A workshop is not complete without a mitre saw. But what’s the difference between a mitre saw, a compound mitre saw and a sliding compound mitre saw? Keep reading and we’ll help you complete your shop with saw that’s perfect for you.
Mitre saws are available in three different models:
- Mitre Saw motors are mounted on a swing arm that pivots left or right to produce angled cuts.
Compound Mitre Saw Compound Mitre Saws
- Compound Mitre Saws motors swing left and right and tilt for bevelled cuts. Tilting the saw on both of its axes at once yields a compound mitre cut. Compound mitre saws are useful for picture frames, crown moulding, or any project that requires angled cuts in two planes. They are slightly more expensive than regular mitre saws, but the advantage of making compound cuts in one pass is well worth the price.
Sliding Compound Mitre Saw Sliding Compound Mitre Saw
- Sliding Compound Mitre Saws have all the versatility of compound mitre saws and a sliding feature, similar to a radial arm saw. The major advantage of the sliding feature is the increased length of cut it provides. Some sliding saws can make crosscuts in excess of 11".
Having some of the extra bells and whistles available can make your work easier. A few common features include:
Blade Size is an important consideration in selecting a mitre saw. The most common mitre saw sizes are 8", 10", and 12". Keep in mind that larger diameter blades are able to make longer cuts.
Positive Stops are factory set points that allow precise cuts on specific angles. More positive stops mean less setup time.
Self-Retracting Blade Guards keep the guard clear of the stock, so you have a better view of the cutting line. When the saw is raised, the guard is lowered to completely cover the blade.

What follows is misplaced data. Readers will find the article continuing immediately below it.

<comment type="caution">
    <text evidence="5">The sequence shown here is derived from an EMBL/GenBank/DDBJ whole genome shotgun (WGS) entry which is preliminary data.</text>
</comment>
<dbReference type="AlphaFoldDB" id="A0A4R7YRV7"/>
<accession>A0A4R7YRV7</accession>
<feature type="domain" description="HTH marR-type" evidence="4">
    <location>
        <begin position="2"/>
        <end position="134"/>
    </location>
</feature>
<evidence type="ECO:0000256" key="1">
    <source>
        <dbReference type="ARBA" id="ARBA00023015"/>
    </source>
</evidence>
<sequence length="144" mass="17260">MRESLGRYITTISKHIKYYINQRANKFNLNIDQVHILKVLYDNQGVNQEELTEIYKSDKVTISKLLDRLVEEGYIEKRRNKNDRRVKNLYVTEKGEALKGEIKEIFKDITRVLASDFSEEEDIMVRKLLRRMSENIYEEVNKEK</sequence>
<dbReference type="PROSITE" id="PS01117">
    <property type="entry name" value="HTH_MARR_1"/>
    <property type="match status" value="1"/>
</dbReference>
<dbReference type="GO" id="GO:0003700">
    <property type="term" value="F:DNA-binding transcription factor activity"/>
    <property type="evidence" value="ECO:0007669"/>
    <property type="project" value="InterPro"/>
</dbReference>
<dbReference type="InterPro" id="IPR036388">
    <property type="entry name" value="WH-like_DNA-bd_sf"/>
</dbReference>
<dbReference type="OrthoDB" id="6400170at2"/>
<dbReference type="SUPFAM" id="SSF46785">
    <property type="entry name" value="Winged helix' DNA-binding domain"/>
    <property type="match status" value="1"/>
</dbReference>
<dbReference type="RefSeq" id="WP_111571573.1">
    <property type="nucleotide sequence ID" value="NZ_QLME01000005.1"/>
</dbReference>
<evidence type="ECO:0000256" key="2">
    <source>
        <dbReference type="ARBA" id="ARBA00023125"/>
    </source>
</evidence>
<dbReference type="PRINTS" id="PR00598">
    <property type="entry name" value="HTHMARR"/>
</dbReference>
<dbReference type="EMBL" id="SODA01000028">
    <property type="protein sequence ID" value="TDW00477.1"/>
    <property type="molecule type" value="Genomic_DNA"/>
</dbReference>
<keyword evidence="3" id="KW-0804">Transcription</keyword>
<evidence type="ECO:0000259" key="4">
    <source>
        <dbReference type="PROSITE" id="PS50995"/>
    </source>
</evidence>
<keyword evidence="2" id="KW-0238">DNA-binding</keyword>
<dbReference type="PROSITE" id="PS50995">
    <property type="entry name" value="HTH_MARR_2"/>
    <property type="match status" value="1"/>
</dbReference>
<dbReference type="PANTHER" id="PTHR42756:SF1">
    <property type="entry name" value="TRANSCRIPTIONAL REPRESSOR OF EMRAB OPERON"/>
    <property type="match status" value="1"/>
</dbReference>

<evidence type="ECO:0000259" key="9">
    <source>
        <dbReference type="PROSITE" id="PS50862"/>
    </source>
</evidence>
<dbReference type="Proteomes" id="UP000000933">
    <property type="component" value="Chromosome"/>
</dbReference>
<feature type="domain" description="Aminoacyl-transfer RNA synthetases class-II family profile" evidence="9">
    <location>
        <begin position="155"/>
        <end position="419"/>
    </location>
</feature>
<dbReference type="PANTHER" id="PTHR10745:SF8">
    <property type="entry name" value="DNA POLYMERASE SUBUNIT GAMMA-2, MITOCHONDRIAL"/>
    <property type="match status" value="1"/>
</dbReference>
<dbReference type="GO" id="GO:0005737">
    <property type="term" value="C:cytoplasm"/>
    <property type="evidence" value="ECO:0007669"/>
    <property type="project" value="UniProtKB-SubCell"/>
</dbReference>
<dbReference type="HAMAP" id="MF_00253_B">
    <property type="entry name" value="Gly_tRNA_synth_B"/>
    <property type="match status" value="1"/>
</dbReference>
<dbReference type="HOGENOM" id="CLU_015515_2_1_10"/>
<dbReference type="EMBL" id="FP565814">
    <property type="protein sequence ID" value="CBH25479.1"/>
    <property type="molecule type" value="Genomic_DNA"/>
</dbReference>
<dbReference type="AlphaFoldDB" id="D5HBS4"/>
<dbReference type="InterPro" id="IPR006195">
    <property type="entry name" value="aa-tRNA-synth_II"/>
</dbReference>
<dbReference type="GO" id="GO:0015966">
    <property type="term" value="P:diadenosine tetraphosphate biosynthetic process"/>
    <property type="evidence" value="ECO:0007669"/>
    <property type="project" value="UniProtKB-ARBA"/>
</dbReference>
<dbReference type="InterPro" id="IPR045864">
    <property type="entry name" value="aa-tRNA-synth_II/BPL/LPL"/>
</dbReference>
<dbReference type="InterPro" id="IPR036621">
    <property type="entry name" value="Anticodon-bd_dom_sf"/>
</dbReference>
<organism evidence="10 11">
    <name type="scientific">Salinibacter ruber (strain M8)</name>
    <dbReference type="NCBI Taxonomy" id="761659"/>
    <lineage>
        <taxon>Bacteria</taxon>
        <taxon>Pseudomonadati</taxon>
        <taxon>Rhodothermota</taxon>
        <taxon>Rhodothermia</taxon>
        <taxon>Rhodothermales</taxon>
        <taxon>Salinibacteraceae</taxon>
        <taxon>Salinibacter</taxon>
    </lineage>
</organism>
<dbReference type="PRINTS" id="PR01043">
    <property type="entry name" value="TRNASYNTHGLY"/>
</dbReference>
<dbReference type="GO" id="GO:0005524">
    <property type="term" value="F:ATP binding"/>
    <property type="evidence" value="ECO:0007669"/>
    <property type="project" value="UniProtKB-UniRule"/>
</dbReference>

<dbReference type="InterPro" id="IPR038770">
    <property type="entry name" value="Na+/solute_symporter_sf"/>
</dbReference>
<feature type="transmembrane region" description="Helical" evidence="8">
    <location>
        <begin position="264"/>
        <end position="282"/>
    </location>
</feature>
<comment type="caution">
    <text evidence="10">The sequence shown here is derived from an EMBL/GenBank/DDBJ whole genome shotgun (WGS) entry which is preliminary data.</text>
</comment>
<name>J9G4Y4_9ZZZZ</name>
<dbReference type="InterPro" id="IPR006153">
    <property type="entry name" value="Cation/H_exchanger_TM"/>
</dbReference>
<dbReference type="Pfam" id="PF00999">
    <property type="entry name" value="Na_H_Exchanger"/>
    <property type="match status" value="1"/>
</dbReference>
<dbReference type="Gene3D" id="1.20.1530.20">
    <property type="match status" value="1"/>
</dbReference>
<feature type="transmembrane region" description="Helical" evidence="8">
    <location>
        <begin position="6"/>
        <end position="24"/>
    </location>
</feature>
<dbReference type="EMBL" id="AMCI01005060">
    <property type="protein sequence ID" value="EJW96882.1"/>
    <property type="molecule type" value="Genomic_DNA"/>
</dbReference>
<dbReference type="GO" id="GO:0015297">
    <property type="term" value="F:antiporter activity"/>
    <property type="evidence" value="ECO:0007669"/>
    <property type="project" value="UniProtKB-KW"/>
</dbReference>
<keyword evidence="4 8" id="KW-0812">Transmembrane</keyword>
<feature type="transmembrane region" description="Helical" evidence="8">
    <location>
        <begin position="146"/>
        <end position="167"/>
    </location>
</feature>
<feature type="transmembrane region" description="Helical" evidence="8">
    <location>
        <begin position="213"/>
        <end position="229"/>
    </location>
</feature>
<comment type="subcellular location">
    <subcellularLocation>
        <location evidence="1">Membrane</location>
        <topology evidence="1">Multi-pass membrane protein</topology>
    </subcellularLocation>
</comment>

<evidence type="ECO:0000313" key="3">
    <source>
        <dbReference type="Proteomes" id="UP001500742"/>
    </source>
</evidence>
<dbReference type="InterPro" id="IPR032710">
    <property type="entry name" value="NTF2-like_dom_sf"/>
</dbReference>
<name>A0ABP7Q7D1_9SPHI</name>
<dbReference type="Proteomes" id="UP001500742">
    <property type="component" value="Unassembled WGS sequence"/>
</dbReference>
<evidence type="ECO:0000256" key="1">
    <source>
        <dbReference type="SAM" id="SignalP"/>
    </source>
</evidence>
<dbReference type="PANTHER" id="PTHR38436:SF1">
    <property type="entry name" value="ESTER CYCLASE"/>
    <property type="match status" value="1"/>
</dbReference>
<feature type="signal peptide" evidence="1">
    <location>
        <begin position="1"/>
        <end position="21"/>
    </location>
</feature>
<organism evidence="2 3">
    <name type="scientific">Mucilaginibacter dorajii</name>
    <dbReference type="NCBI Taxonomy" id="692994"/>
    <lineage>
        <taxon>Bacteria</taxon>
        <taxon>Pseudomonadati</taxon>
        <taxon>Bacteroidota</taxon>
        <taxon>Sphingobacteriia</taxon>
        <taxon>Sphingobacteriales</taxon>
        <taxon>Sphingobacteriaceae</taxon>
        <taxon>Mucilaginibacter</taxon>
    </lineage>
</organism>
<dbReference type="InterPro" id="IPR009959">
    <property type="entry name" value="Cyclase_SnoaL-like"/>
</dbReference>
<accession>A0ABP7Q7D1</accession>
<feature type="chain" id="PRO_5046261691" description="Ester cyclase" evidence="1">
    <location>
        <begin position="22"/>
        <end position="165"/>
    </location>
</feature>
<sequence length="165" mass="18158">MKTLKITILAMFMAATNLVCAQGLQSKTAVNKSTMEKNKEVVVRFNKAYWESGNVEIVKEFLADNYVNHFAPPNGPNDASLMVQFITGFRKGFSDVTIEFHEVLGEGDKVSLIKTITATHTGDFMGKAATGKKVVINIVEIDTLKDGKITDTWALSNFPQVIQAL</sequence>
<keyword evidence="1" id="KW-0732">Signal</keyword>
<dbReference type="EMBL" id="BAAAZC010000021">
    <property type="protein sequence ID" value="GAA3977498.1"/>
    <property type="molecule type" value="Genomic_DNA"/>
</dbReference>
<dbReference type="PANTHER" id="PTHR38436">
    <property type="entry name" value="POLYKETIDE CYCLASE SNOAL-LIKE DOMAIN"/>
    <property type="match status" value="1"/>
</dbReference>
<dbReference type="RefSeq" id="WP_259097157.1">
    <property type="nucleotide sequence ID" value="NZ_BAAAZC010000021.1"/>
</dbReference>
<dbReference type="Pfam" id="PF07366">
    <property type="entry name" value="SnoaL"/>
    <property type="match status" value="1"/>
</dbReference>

Electric Brakes reverse the flow of electricity in the saw motor when the trigger is released. Reversing the current stops the blade’s momentum quickly. Electric brakes can stop the blade in as little as two seconds, compared to up to twelve seconds for a saw without this feature.
Dust Bags mount directly to the saw and collect sawdust.
Table Extensions mount on the sides of the saw and balance longer stock to give an accurate cut.
Sliding Fences give added support to tall stock during regular mitre cuts and slide out of the way for bevel cuts.
Portable Stands give the saw a sturdy base and increase operational safety in almost any environment.
The most important part of the saw is the blade. Different blades are available for different applications. A few common blades include:
Steel Blades are inexpensive and work well for cutting softwood but dull quickly in hardwood.
High-Speed Steel Blades are harder than steel blades and stay sharper longer.
Carbide-Tipped Blades are more expensive than other blades, but they stay sharper much longer than steel or high-speed steel.
SAFETY NOTE: Always unplug power tools when servicing them. Shaft Locks immobilize the shaft and blade, making it much easier to change the blade.